Literary Analysis

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Literary Elements in Band of Angels The story Band of Angels shows many different literary elements throughout the dynamic novel. I will talk about a few of these examples of literary elements. Robert Penn Warren uses his skills as a writer to show us how a confused girl can figure out who she really is. The way he describes every detail of everything giving you a sense of being there.

" Oh, who am I?" Is the quote that begins the journey through Manty Starr's life (Warren 1). Manty grows up never knowing the answer to that question, never knowing really who she is. As, she grows older and her father dies she is sold into slavery. Discovering that she is part white and part black makes answering that question even harder in her head. She was raised like she was a little white girl, and through the middle of the book she says, " Pore little nigger, he just wanted his coppers."

She never believes that she is also a slave and black as she shows here, " Who is he to question which way I choose to go? What is he but another nigger carrying my valise?" (Warren 127). She really knows who she is, but it's her pride that gets in the way. Even when she was young and living at Starrwood when she was out to play all the younger slaves would stand around waiting for her to play with them, because they saw her as a black child. "The sharp dwindling of my intercourse with the children from the quarters." (20). She never wants to believe that she truly is a black person. She was raised in a white lifestyle and now living in a life of black servitude. Even though Hamish Bond treats her like she was his own daughter she still hates her life. Which shows Warren's great ability to add the conflict of person vs. self and also person vs. fate.

Manty also has a "quality" of being very selfish. The star-crossed Manty can only think of her during every turn of the book. Even with a very giving person she still always thinks of herself. "Don't you ever touch me! After you've set your spies on me"¦ that fancy nigger of yours to following me!" (129). Hamish would give her anything; she would say she didn't want it and take it anyway. "I wish that I had been taken to any other house in the world. And not yours. Do you understand." (130). Manty proved that she always needed someone, that she was not independent, she was needy of other people. "No, I can't stand it. I'll go mad. I can't sit here, locked in this room and"”" (99). Manty was not only selfish, but also very manipulative. Almost every time she could get whatever she wanted. The only reason that she could do that was because she was raised with getting whatever she wanted. She never knew what the word no was, or even the word work. Manty always thinks of herself and nobody else, which was the way she was raised. She never had to think of anyone else but herself.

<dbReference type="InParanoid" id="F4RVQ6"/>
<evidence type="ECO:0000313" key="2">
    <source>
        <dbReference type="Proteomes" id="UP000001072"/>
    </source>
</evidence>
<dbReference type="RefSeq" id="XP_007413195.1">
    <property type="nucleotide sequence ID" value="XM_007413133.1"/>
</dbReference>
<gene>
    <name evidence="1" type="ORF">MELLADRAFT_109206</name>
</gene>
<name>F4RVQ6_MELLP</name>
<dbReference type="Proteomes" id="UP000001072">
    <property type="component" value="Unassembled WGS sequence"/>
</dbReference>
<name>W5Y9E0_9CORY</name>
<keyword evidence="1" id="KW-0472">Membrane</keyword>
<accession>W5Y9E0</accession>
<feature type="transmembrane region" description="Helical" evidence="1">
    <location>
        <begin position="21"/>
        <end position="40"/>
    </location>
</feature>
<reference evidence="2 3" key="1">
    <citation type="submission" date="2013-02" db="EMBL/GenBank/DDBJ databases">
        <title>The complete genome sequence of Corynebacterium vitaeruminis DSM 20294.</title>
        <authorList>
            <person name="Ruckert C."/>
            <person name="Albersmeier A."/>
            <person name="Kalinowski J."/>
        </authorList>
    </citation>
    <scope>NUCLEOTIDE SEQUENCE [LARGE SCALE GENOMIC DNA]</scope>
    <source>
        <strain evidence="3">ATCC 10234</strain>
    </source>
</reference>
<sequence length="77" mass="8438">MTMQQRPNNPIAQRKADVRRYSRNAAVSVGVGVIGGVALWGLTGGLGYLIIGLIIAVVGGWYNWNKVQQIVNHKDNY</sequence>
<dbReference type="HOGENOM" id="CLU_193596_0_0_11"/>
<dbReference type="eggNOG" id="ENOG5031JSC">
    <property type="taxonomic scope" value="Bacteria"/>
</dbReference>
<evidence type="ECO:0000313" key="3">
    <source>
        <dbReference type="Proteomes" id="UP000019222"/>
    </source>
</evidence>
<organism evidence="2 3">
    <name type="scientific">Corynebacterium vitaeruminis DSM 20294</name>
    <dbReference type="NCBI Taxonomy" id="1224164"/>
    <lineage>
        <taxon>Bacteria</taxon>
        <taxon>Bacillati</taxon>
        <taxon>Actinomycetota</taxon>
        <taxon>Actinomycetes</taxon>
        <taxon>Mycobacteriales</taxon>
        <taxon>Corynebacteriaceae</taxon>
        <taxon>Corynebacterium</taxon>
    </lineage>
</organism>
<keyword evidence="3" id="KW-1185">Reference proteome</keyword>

Local color was used gratuitously throughout the novel, as well as some slang to add to the local color. He shows in great dictation the setting and the way life was in the pre-civil war era. Showing the language of the time, " He is the k'la" (107). Also, showing the language of the slaves of those days, " Marse A-ren, him"¦him, he ain't nuthin"”them muck-amucks, so high and mighty"”ain't nuthin"”pull off they pants and ain't nuthin but buckra"”" (15). With every word of dialogue he brings in the air of the time and location. "Je viens doucement comme la rosée de l'aube" (122). "The night passed, and after a while the moon was down and the mockingbird didn't sing any more, but I was asleep well before that, and the season passed, the last japonicas were gone, the last azaleas, but the myrtle was on, the bougainvillea coming"¦the sun struck stunningly", graphic detail throughout the novel shows the setting and the mood of things and the times. (97).

Warren shows that Manty is a needy star-crossed selfish little girl. She finally realizes that she has a purpose in life and it is not to just please herself. That was all she had been doing since she was very young, and finally discovered who she really was in the end. Not knowing her purpose in life might have made Manty more dependant on others to be there for her, also the loss of her mother and father could have aided in her need of others. She never believed that she was black because she was raised in a white world, she never had to think about it and was never told different. Manty finally overcome her selfishness and through a little maturity found out who she really was.

Bibliography Warren, Robert Penn. Band of Angels. Baton Rouge, LA: Louisiana State University Press, 1983.

Sebranek, Kemper, et al. Writers Inc: Write for College. Wilmington, MA: Houghton Mifflin Company, 1997.